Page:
Blu-ray Player / Bitstream vs. PCM
Blu-ray Disc players have a number of audio and video output adjusting options, depending on how you have your Blu-ray player appropriately connected to your “Home Theater” receiver.
When you have your Blu-ray Disc player connected to your “Home Theater” receiver via HDMI, there are two main audio output settings available: Bitstream and PCM. In situations of actual audio quality, It doesn’t matter if you have your Blu-ray disc player’s HDMI audio output set to PCM or Bitstream. Then again, here is what happens when you select either setting:
When you set your Blu-ray Disc player, set your player to output audio as PCM, the player will perform the audio decoding of all Dolby Digital TrueHD and DTS/DTS-HD Master Audio, they are related soundtracks internally and will send the decoded audio signal in uncompressed form to your “Home Theater” receiver. As a result, your “Home Theater” receiver will not have to perform any additional audio decoding before the audio is sent through the amplifier section and the multi-speakers. With this preference, the “Home Theater” receiver will display the term “PCM” on its front panel display.
When you select Bitstream as the HDMI audio output setting of your Blu-ray player, the player will bypass its own internal Dolby and DTS audio decoders and send the un-decoded signal to your HDMI-connected “Home Theater” receiver. With this setting, the “Home Theater” receiver will do all the audio decoding of the incoming signal. As an effect, in this case, the receiver will display Dolby, Dolby TrueHD, DTS, DTS-HD Master Audio on its front panel display depending on which type of Bitstream signal is being decoded.
Options are as to which setting to use, and as mentioned above, either setting should produce the same audio quality. However, there is another factor to take into consideration as to which setting that might be best for you to use. This comprises access to secondary soundtracks, such as audio commentaries, descriptive audio, or other supplementary audio tracks. If this access to these audio features is significant to you, then keeping the Blu-ray player set for the PCM audio output option might be best the best option for you. On the other hand, you can always make the switch from Bitstream to PCM anytime you wish by going into the Blu-ray remote menu settings.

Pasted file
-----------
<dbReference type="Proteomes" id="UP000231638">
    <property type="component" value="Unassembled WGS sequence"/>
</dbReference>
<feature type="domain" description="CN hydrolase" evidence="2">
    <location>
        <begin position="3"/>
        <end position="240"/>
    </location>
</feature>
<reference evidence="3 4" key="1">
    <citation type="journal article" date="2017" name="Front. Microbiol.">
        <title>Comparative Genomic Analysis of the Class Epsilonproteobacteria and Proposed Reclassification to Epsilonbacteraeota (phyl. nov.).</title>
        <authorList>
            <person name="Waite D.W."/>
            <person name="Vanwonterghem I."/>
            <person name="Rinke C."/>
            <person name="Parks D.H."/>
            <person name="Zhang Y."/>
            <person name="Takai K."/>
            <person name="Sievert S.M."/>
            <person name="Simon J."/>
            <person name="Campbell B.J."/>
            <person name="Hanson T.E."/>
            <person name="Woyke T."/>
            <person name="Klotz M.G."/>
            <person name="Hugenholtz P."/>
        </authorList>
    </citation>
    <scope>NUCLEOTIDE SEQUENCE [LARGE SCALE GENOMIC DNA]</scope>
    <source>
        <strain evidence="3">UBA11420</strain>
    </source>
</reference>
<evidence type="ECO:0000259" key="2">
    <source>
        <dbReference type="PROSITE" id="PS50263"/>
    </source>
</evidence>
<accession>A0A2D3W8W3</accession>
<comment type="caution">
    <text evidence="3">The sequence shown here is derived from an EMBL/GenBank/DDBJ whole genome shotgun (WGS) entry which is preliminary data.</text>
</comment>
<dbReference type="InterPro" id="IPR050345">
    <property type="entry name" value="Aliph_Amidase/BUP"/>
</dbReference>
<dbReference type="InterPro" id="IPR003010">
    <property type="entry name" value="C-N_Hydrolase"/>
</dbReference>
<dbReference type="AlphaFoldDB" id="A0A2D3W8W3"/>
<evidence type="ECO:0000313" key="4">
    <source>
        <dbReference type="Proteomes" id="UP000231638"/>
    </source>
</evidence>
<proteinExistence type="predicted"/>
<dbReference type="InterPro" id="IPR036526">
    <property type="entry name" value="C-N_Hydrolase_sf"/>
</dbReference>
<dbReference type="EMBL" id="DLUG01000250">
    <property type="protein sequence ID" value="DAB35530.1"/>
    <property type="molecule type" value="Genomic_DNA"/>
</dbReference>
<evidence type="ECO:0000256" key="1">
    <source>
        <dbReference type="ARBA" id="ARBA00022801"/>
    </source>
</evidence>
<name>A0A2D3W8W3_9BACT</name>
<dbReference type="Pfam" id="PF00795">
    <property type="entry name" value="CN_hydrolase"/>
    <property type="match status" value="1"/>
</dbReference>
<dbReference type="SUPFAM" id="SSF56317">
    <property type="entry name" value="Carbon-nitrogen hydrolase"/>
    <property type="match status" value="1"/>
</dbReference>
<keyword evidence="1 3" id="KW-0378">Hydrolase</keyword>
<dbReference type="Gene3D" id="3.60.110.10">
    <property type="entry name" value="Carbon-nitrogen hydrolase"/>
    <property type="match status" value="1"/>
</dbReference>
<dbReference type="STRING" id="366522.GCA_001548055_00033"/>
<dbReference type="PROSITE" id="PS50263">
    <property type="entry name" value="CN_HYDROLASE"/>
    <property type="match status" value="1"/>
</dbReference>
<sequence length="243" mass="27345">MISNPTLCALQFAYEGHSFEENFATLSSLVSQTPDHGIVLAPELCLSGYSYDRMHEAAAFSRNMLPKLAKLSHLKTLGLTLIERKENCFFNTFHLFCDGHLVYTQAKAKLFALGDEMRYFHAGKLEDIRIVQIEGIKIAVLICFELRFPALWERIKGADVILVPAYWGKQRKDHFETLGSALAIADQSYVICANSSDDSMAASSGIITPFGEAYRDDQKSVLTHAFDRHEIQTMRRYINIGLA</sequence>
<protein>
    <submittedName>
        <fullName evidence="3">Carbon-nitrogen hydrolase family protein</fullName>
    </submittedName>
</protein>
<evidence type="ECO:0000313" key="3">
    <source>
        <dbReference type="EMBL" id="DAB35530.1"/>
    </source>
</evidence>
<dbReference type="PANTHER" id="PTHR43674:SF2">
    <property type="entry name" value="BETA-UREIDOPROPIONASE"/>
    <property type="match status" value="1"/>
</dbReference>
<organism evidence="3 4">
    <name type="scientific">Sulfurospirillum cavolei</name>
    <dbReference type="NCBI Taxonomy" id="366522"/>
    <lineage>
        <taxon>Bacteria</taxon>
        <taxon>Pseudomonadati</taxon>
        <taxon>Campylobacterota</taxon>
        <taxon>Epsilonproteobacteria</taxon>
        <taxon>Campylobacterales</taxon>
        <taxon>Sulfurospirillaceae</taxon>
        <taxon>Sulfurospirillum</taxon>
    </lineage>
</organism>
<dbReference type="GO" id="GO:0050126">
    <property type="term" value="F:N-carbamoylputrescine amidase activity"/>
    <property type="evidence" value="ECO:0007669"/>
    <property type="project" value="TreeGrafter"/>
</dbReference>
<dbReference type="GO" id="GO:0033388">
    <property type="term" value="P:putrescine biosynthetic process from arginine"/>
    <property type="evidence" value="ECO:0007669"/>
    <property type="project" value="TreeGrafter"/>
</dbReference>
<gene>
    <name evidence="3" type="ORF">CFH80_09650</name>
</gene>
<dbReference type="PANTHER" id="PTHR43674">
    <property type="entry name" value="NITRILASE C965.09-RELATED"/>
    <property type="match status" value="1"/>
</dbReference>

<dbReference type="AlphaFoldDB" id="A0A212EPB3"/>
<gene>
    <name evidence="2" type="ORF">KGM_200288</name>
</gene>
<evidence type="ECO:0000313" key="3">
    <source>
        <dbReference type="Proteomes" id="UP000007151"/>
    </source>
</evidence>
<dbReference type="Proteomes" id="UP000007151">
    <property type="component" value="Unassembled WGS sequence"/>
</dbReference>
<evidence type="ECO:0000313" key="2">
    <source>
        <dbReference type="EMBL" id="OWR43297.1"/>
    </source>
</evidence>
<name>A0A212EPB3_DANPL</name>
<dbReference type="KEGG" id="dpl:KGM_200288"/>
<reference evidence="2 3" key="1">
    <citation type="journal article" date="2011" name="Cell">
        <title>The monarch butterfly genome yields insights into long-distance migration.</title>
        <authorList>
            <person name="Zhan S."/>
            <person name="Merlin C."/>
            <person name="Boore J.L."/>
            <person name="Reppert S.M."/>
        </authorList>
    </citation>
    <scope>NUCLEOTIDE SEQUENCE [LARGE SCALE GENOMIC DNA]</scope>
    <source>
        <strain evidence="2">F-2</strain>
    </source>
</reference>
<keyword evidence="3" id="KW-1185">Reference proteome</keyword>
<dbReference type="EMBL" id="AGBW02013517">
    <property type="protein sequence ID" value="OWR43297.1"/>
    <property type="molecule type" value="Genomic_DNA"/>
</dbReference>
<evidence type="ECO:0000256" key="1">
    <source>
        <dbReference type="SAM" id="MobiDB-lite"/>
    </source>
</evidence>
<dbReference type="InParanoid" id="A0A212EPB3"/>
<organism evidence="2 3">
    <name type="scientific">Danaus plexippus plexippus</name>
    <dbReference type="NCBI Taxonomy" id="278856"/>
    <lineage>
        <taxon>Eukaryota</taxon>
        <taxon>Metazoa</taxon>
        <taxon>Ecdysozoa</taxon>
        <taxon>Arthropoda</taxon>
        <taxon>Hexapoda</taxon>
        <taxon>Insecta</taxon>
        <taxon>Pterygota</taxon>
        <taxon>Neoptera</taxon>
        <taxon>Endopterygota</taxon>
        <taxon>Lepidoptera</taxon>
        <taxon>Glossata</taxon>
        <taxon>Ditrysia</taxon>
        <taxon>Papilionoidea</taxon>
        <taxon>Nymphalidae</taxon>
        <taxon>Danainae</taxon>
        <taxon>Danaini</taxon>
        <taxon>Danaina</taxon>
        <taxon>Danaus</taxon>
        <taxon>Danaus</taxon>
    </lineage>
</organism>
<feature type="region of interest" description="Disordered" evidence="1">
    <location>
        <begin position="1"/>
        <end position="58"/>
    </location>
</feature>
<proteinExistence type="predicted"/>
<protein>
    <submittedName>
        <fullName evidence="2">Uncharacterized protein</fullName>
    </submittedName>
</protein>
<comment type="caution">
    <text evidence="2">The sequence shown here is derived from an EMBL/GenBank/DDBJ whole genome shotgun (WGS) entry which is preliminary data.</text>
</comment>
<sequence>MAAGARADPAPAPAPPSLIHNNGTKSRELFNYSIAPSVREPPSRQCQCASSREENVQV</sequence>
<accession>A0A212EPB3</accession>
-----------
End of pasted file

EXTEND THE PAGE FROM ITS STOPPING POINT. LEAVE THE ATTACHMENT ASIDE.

Blu-ray Disc Secondary Audio Setting:
There may be an additional adjusting option that may be available on your Blu-ray Disc player that is “BD-Secondary Audio”. Using this setting combines both the main high-resolution audio (Dolby TrueHD or DTS-HD Master Audio) signal with the secondary audio signal. However, if using this setting, the Blu-ray disc player will “let-down” the Dolby TrueHD or DTS-HD to standard Dolby Digital or DTS in order to be able to squeeze both types of audio signals into the same bandwidth via Bitstream. In this case your “Home Theater” receiver will recognise the signal as standard Dolby Digital and decode applicably.
Digital Optical / Coaxial vs. HDMI Connections:
Also, if you are using either the Digital Optical or Digital Coaxial connection option from your Blu-ray disc player to your “Home Theater” receiver, this is handy if your “Home Theater” receiver does not have HDMI connections, you can also select PCM or Bitstream output options as well for those connections. On the other hand, while the Bitstream output option can send a Dolby Digital or DTS 5.1 surround sound signal to your “Home Theater” receiver for further decoding, the PCM option will only send a two-channel signal. The reason for this is that a digital optical or digital coaxial cable does not have the acceptable bandwidth capacity to move a decoded, uncompressed, full surround sound audio signal just like an HDMI connection can do.